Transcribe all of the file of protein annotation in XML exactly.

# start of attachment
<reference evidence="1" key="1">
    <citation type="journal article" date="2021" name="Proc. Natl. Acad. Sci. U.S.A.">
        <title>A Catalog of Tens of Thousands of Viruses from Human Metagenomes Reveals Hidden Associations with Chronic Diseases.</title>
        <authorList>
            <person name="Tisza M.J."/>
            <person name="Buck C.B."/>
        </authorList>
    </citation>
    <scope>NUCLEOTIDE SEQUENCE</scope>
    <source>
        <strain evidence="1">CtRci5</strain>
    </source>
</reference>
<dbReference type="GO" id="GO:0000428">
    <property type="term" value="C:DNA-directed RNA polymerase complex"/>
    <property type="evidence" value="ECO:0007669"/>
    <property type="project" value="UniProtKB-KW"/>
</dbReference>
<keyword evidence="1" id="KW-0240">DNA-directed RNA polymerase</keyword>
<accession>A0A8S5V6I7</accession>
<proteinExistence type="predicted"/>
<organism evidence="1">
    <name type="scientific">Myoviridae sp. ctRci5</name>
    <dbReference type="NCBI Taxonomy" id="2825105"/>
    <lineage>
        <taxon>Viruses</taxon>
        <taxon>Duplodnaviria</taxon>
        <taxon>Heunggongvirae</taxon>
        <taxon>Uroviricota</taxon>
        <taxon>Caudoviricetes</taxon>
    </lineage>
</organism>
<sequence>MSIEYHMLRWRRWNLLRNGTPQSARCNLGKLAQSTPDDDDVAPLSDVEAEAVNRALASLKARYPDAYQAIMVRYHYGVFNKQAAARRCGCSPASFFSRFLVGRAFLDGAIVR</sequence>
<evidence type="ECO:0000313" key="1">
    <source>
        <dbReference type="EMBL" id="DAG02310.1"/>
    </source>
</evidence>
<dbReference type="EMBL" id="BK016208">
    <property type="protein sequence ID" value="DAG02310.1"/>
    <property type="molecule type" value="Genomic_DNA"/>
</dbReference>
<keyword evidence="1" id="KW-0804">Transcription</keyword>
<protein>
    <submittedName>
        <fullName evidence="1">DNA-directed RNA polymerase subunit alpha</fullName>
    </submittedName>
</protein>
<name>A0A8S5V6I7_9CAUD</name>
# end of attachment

<reference evidence="1" key="1">
    <citation type="journal article" date="2021" name="Proc. Natl. Acad. Sci. U.S.A.">
        <title>A Catalog of Tens of Thousands of Viruses from Human Metagenomes Reveals Hidden Associations with Chronic Diseases.</title>
        <authorList>
            <person name="Tisza M.J."/>
            <person name="Buck C.B."/>
        </authorList>
    </citation>
    <scope>NUCLEOTIDE SEQUENCE</scope>
    <source>
        <strain evidence="1">CtRci5</strain>
    </source>
</reference>
<dbReference type="GO" id="GO:0000428">
    <property type="term" value="C:DNA-directed RNA polymerase complex"/>
    <property type="evidence" value="ECO:0007669"/>
    <property type="project" value="UniProtKB-KW"/>
</dbReference>
<keyword evidence="1" id="KW-0240">DNA-directed RNA polymerase</keyword>
<accession>A0A8S5V6I7</accession>
<proteinExistence type="predicted"/>
<organism evidence="1">
    <name type="scientific">Myoviridae sp. ctRci5</name>
    <dbReference type="NCBI Taxonomy" id="2825105"/>
    <lineage>
        <taxon>Viruses</taxon>
        <taxon>Duplodnaviria</taxon>
        <taxon>Heunggongvirae</taxon>
        <taxon>Uroviricota</taxon>
        <taxon>Caudoviricetes</taxon>
    </lineage>
</organism>
<sequence>MSIEYHMLRWRRWNLLRNGTPQSARCNLGKLAQSTPDDDDVAPLSDVEAEAVNRALASLKARYPDAYQAIMVRYHYGVFNKQAAARRCGCSPASFFSRFLVGRAFLDGAIVR</sequence>
<evidence type="ECO:0000313" key="1">
    <source>
        <dbReference type="EMBL" id="DAG02310.1"/>
    </source>
</evidence>
<dbReference type="EMBL" id="BK016208">
    <property type="protein sequence ID" value="DAG02310.1"/>
    <property type="molecule type" value="Genomic_DNA"/>
</dbReference>
<keyword evidence="1" id="KW-0804">Transcription</keyword>
<protein>
    <submittedName>
        <fullName evidence="1">DNA-directed RNA polymerase subunit alpha</fullName>
    </submittedName>
</protein>
<name>A0A8S5V6I7_9CAUD</name>